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Improving College Completion - Gathering Information: Tips for Legislators

Guide
September 15, 2010
 
State legislators are in a prime position to help increase college completion. They have the power to enact effective policies that can increase the number of students who earn a certificate or degree. Before developing policies, however, legislators will want to know exactly what the problems are in their state. This guide provides some tips for gathering essential information and data related to college completion.

Ask Great Questions
     

  • How many adults in the state have a postsecondary credential or degree?
  • How many students are placed into remedial courses and how do they perform in those courses? How many remedial students complete a degree?
  • How successful are students in first-year, introductory courses (also known as gateway courses)?
  • Do institutions in the state administer exit surveys to track the reasons students drop out? If so, what are the main reasons?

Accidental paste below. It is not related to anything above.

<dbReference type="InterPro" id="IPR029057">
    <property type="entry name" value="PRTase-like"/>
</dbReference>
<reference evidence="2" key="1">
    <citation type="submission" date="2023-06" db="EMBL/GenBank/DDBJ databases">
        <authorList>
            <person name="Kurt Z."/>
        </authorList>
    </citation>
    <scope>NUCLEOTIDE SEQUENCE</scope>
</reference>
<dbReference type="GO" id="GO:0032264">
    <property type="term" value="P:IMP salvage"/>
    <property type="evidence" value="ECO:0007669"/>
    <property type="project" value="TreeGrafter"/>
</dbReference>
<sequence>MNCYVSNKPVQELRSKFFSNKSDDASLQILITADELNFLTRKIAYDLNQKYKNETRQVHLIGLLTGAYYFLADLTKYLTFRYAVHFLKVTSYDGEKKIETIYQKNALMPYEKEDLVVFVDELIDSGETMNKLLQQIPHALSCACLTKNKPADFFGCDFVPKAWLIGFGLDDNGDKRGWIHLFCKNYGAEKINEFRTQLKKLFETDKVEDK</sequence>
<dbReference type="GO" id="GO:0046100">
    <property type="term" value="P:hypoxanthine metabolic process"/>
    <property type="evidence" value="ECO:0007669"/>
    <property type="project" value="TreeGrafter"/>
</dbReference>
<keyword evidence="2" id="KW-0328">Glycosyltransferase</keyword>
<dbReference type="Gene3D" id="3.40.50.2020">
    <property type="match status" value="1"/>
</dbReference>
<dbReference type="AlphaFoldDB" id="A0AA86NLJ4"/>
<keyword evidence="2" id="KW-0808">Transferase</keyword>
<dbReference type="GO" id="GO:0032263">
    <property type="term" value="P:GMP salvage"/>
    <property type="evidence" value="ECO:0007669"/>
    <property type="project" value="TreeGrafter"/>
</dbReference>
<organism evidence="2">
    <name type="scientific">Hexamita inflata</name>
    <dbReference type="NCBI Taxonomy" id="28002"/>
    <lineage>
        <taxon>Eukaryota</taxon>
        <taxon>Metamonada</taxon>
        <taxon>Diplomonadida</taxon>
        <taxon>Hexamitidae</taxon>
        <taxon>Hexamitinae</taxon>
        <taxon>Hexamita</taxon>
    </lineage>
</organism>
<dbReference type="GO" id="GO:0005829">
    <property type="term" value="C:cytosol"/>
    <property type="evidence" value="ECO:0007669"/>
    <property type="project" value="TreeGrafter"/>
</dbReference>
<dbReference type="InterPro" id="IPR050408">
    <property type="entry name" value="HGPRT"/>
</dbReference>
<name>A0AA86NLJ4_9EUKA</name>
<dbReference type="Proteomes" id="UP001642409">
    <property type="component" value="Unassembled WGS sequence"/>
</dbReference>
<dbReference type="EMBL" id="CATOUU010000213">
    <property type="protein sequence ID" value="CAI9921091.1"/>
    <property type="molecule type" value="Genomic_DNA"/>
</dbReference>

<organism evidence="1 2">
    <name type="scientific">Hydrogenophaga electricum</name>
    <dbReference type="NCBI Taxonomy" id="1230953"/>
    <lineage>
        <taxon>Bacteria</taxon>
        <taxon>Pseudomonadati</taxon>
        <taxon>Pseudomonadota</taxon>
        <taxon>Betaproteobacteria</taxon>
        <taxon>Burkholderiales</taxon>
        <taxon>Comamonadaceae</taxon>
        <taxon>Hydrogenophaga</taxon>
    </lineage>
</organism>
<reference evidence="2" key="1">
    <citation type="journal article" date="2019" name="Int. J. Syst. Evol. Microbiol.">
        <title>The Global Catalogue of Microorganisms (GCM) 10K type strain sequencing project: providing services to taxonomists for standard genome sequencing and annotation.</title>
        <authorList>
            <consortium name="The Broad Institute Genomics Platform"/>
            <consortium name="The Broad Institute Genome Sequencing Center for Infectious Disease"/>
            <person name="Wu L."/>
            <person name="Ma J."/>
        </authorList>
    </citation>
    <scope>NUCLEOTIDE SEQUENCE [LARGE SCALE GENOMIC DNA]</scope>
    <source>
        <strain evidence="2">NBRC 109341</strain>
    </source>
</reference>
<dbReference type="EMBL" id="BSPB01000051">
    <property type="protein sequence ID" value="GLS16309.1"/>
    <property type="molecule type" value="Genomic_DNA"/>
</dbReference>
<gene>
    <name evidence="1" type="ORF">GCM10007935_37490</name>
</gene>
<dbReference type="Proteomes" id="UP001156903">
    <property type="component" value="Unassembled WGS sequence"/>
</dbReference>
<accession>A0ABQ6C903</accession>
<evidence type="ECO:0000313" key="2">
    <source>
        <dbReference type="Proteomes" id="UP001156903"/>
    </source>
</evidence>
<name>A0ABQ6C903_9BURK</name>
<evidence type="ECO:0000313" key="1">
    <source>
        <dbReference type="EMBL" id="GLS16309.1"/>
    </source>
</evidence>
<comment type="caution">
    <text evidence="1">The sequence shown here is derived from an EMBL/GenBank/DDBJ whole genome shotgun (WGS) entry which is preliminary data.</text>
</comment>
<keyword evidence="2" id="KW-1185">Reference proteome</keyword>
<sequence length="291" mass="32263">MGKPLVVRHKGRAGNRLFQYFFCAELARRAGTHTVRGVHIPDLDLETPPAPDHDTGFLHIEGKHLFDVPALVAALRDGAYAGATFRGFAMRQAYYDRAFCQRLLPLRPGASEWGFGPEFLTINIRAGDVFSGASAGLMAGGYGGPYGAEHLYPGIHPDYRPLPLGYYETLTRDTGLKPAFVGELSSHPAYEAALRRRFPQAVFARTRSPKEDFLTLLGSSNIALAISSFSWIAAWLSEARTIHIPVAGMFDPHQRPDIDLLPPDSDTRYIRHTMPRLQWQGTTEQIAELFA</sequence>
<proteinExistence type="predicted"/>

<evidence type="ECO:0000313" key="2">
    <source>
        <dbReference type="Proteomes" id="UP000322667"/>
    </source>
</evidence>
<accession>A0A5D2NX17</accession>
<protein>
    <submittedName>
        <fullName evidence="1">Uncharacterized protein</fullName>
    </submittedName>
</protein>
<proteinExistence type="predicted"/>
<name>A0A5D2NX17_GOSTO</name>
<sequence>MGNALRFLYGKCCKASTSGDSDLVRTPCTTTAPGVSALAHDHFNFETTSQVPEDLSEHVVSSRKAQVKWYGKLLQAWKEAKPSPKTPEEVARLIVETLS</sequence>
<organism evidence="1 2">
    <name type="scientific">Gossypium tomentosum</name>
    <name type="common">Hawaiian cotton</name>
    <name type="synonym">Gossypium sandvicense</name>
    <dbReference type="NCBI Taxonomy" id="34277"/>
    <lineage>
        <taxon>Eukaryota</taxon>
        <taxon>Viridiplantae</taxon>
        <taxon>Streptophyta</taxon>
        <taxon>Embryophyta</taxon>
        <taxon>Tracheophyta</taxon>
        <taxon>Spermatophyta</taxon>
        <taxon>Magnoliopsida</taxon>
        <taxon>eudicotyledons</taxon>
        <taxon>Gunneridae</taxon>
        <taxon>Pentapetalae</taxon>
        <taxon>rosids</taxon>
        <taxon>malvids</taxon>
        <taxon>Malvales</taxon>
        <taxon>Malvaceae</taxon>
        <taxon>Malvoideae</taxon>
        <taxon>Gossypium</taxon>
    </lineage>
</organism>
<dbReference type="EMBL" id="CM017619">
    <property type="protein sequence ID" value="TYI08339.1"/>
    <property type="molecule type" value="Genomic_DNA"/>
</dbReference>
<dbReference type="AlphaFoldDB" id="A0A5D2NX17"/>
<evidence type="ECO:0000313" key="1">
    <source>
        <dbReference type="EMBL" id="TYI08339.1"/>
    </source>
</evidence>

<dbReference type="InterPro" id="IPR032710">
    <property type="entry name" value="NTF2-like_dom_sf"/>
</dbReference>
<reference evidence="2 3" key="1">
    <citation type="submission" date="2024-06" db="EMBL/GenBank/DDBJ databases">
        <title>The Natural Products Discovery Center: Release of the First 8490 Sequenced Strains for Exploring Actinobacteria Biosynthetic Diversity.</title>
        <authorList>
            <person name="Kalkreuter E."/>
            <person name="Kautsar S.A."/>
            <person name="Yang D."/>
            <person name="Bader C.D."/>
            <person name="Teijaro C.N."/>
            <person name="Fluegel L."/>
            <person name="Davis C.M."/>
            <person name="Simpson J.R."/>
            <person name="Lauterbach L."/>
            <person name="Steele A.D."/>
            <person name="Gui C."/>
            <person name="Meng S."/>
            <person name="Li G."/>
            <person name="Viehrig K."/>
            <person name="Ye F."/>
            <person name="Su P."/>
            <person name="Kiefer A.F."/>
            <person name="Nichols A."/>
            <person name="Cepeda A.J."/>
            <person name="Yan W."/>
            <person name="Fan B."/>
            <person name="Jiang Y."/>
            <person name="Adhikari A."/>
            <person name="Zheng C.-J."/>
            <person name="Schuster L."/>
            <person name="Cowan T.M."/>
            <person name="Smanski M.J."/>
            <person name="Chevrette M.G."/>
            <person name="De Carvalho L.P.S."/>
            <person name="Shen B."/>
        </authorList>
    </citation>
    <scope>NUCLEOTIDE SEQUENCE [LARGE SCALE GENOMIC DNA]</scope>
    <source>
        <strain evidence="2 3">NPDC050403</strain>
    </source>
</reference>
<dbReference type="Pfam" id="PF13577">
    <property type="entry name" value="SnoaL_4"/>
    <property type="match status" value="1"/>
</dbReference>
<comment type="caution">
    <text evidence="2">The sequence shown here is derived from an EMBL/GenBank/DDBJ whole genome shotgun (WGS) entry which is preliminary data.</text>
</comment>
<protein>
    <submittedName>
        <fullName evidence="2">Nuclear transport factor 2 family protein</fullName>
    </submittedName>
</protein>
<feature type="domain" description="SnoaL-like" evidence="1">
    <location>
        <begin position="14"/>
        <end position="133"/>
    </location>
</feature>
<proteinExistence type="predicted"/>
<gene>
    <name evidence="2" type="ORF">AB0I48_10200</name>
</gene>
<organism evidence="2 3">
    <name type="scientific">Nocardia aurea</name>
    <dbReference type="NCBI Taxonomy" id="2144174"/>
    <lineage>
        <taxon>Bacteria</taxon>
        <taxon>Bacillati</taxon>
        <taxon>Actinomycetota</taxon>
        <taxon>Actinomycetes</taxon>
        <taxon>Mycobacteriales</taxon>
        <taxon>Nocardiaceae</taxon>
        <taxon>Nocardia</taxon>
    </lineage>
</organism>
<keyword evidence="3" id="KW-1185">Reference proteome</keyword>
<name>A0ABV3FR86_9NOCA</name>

• How many students transfer between two- and four-year institutions? Is there a transfer and articulation policy in place that eases the process for students?
  • What are the overall college retention and graduation rates in the state? What are the rates for specific populations (i.e., by race/ethnicity, gender, age, income, and part-time/full-time enrollment status)?
  • How long does it take students to complete their degrees?
  • How many credits do students take before graduating? Do students take excess credit hours (credits above what is necessary to graduate)?
  • What are colleges doing to increase student success?
  • Does the state provide incentives or disincentives for institutions to increase productivity and efficiency?
  • Does the state have a specific goal or plan to increase the percentage of adults who hold postsecondary credentials?

 

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